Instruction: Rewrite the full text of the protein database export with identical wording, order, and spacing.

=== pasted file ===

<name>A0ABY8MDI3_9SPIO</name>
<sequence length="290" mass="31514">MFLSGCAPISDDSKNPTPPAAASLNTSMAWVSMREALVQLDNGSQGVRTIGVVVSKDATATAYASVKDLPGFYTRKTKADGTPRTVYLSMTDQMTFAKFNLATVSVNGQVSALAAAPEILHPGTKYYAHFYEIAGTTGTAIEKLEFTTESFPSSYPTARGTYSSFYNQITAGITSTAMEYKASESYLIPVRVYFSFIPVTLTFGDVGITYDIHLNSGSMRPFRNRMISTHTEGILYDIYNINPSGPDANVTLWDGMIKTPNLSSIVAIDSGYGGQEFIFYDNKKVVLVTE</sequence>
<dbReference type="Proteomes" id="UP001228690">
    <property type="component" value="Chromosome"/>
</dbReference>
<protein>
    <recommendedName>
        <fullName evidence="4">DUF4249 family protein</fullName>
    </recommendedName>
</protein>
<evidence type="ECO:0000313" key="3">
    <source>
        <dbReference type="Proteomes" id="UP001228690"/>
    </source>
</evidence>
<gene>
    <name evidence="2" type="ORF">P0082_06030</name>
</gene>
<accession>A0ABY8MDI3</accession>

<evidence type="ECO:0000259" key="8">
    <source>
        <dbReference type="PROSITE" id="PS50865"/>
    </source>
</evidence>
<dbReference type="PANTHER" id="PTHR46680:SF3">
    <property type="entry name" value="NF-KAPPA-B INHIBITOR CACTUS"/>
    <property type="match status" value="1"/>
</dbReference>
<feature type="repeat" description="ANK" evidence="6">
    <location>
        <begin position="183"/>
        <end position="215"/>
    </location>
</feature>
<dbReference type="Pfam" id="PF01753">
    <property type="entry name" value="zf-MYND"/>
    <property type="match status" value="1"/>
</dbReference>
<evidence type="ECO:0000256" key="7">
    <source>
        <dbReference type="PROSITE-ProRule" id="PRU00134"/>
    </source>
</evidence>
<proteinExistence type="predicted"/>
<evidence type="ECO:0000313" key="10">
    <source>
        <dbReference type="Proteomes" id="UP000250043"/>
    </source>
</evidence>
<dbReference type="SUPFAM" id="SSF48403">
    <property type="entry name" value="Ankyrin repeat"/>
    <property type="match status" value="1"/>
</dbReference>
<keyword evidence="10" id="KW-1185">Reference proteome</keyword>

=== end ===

<name>A0ABY8MDI3_9SPIO</name>
<sequence length="290" mass="31514">MFLSGCAPISDDSKNPTPPAAASLNTSMAWVSMREALVQLDNGSQGVRTIGVVVSKDATATAYASVKDLPGFYTRKTKADGTPRTVYLSMTDQMTFAKFNLATVSVNGQVSALAAAPEILHPGTKYYAHFYEIAGTTGTAIEKLEFTTESFPSSYPTARGTYSSFYNQITAGITSTAMEYKASESYLIPVRVYFSFIPVTLTFGDVGITYDIHLNSGSMRPFRNRMISTHTEGILYDIYNINPSGPDANVTLWDGMIKTPNLSSIVAIDSGYGGQEFIFYDNKKVVLVTE</sequence>
<dbReference type="Proteomes" id="UP001228690">
    <property type="component" value="Chromosome"/>
</dbReference>
<protein>
    <recommendedName>
        <fullName evidence="4">DUF4249 family protein</fullName>
    </recommendedName>
</protein>
<evidence type="ECO:0000313" key="3">
    <source>
        <dbReference type="Proteomes" id="UP001228690"/>
    </source>
</evidence>
<gene>
    <name evidence="2" type="ORF">P0082_06030</name>
</gene>
<accession>A0ABY8MDI3</accession>

<evidence type="ECO:0000259" key="8">
    <source>
        <dbReference type="PROSITE" id="PS50865"/>
    </source>
</evidence>
<dbReference type="PANTHER" id="PTHR46680:SF3">
    <property type="entry name" value="NF-KAPPA-B INHIBITOR CACTUS"/>
    <property type="match status" value="1"/>
</dbReference>
<feature type="repeat" description="ANK" evidence="6">
    <location>
        <begin position="183"/>
        <end position="215"/>
    </location>
</feature>
<dbReference type="Pfam" id="PF01753">
    <property type="entry name" value="zf-MYND"/>
    <property type="match status" value="1"/>
</dbReference>
<evidence type="ECO:0000256" key="7">
    <source>
        <dbReference type="PROSITE-ProRule" id="PRU00134"/>
    </source>
</evidence>
<proteinExistence type="predicted"/>
<evidence type="ECO:0000313" key="10">
    <source>
        <dbReference type="Proteomes" id="UP000250043"/>
    </source>
</evidence>
<dbReference type="SUPFAM" id="SSF48403">
    <property type="entry name" value="Ankyrin repeat"/>
    <property type="match status" value="1"/>
</dbReference>
<keyword evidence="10" id="KW-1185">Reference proteome</keyword>